Camus’ absurdism lacks imagination

Camus’ absurdism lacks imagination.

Camus insists that he is an absurdist, not an existentialist.  OK, but it is important to figure out what he means.  Camus thinks a Christian can be an absurdist.  I don’t.  I do think that absurdism is the leading alternative not only to Christianity, but religion. 

Religion is said to be based on faith, as it is.  Camus’ absurdism is based on a particular heroic ideal, a man who faces the truth head on, as if it were that simple.  All quotations are from Camus’ The Myth of Sisyphus and Other Essays unless otherwise noted.

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Did Camus want to be baptized?

Did Camus want to be baptized?

First a discussion of the religious beliefs of Jean-Baptiste Clamence in Albert Camus’ novel, The Fall.  Then a discussion of Camus’ request to be baptized according to Howard Mumma in Albert Camus and the Minister.  There is a connection.  It has to do with faith.

The Fall, Camus’ last novel, is set in Hell.  Well, not exactly.  It’s set in Amsterdam, where the canals are laid out in concentric circles.  That and the foggy atmosphere are both intended to remind us of Dante’s circles of Hell.  Mexico City, a bar in the inner-most circle of hell is where Jean-Baptiste Clamence holds forth.  He is the novel’s only speaking character, and we must not take him literally.  He would have us think he is in a type of Hell, but he may be playing games with the reader, and himself.

I won’t summarize the book.  The only thing you need to know is that Clamence was a wealthy and successful Parisian lawyer and all-around good guy (lawyer and good guy are not automatically antonyms).  After a series of minor mishaps, culminating in the not so minor mishap of ignoring a drowning woman’s cry, he exiles himself to one of the seedier bars in Amsterdam, where he tells his tale to any who will listen.  His goal, it seems, is to justify his drinking and whoring by constantly pointing out how bad he is.  An odd strategy, designed it seems to preempt judgment.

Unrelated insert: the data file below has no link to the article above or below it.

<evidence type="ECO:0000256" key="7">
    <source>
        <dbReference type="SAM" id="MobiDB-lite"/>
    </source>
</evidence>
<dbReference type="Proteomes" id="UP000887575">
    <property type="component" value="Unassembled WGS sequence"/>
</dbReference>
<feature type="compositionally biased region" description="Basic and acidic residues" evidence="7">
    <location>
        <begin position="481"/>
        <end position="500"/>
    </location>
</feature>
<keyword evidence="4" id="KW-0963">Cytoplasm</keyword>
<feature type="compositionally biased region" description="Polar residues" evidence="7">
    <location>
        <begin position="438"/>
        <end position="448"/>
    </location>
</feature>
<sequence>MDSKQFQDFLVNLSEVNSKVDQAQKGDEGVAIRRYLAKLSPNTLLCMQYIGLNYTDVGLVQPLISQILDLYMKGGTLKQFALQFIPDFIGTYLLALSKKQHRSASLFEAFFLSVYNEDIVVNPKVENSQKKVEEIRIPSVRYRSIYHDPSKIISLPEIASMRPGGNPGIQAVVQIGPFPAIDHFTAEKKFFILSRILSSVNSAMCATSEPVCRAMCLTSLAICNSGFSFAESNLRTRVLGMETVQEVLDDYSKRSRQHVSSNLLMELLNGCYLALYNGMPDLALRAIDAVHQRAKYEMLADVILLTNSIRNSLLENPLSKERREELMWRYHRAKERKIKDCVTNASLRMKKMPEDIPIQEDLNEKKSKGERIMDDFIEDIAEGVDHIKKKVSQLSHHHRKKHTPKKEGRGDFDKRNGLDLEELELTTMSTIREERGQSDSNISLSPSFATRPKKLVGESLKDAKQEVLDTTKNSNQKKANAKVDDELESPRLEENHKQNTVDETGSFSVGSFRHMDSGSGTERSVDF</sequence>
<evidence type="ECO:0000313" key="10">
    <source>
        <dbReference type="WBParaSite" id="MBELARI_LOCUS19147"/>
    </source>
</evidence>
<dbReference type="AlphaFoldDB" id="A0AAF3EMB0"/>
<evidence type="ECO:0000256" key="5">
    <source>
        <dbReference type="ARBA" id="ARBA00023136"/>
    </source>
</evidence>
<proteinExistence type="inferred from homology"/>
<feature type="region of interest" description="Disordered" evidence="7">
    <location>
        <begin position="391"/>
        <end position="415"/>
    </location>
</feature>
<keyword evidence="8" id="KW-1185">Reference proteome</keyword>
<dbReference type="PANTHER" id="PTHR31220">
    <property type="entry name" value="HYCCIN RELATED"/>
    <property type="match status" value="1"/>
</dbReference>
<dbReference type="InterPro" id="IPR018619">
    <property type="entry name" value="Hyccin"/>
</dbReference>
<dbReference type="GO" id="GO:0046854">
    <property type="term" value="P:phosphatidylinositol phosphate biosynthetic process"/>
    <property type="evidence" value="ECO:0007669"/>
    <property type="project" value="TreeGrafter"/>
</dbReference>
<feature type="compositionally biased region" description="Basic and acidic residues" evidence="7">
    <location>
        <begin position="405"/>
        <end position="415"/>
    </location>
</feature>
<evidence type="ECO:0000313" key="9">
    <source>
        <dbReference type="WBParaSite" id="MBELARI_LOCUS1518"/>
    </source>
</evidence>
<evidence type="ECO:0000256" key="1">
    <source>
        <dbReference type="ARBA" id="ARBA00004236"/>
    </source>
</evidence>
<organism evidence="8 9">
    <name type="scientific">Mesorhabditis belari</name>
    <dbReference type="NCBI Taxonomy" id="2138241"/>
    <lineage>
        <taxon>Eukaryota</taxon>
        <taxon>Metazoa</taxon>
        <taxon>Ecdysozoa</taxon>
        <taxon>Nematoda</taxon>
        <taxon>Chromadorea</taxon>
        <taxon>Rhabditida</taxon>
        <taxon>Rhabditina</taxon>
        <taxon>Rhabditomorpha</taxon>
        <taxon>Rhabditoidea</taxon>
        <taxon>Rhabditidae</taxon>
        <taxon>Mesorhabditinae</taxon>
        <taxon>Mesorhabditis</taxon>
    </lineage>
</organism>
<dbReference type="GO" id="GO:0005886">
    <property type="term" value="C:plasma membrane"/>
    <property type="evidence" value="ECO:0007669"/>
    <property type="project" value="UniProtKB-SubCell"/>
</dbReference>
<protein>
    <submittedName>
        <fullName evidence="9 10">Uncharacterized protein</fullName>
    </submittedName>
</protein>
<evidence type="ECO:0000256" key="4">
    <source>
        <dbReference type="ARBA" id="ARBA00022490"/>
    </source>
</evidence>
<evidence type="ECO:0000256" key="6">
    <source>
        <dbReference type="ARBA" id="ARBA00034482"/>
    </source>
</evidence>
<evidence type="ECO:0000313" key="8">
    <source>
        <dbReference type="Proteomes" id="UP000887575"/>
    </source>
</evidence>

About Christ’s guilt

Clamence tells us that not only is he guilty, but even Jesus Christ was guilty, merely by being born in a certain time and place.  Consider the massacre of the innocents, in which Herod orders all male children in Bethlehem under two to be killed in order to avoid a prophecy about the “King of the Jews,” who he believed threatened his throne (Matthew 2:16-18).  Wasn’t that the sadness one sometimes sees in Jesus?

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Did Albert Camus believe in God?

Did Albert Camus believe in God?

Of all the existentialists, Camus came closest to believing in God, becoming closer in his later works.  Camus would object to two parts of this statement.  He objected to being labeled an existentialist, preferring the term absurdist.  And he would say he was not close to God.  He admired (and once said “loved”) Jesus Christ.

Since Camus did not believe in an afterlife, what I mean by “close to God” and what most Christians believe is quite different.  Yet, even with all these qualifications the statement stands.  Certainly, he has been many Christians’ favorite atheist, primarily because he was comfortable with religious language and imagery.  For Camus, “it is possible to be Christian and absurd.” (Sisyphus, p 112)  All one has to do is disbelieve in an afterlife. 

Most Christians, perhaps all, would reject this possibility, but in a time of militant atheism like our own, there is a vast difference between Camus and someone like Richard Dawkins.  Camus had sympathy and respect for Christianity, above all for Christ.  I think that is the best way of putting it. 

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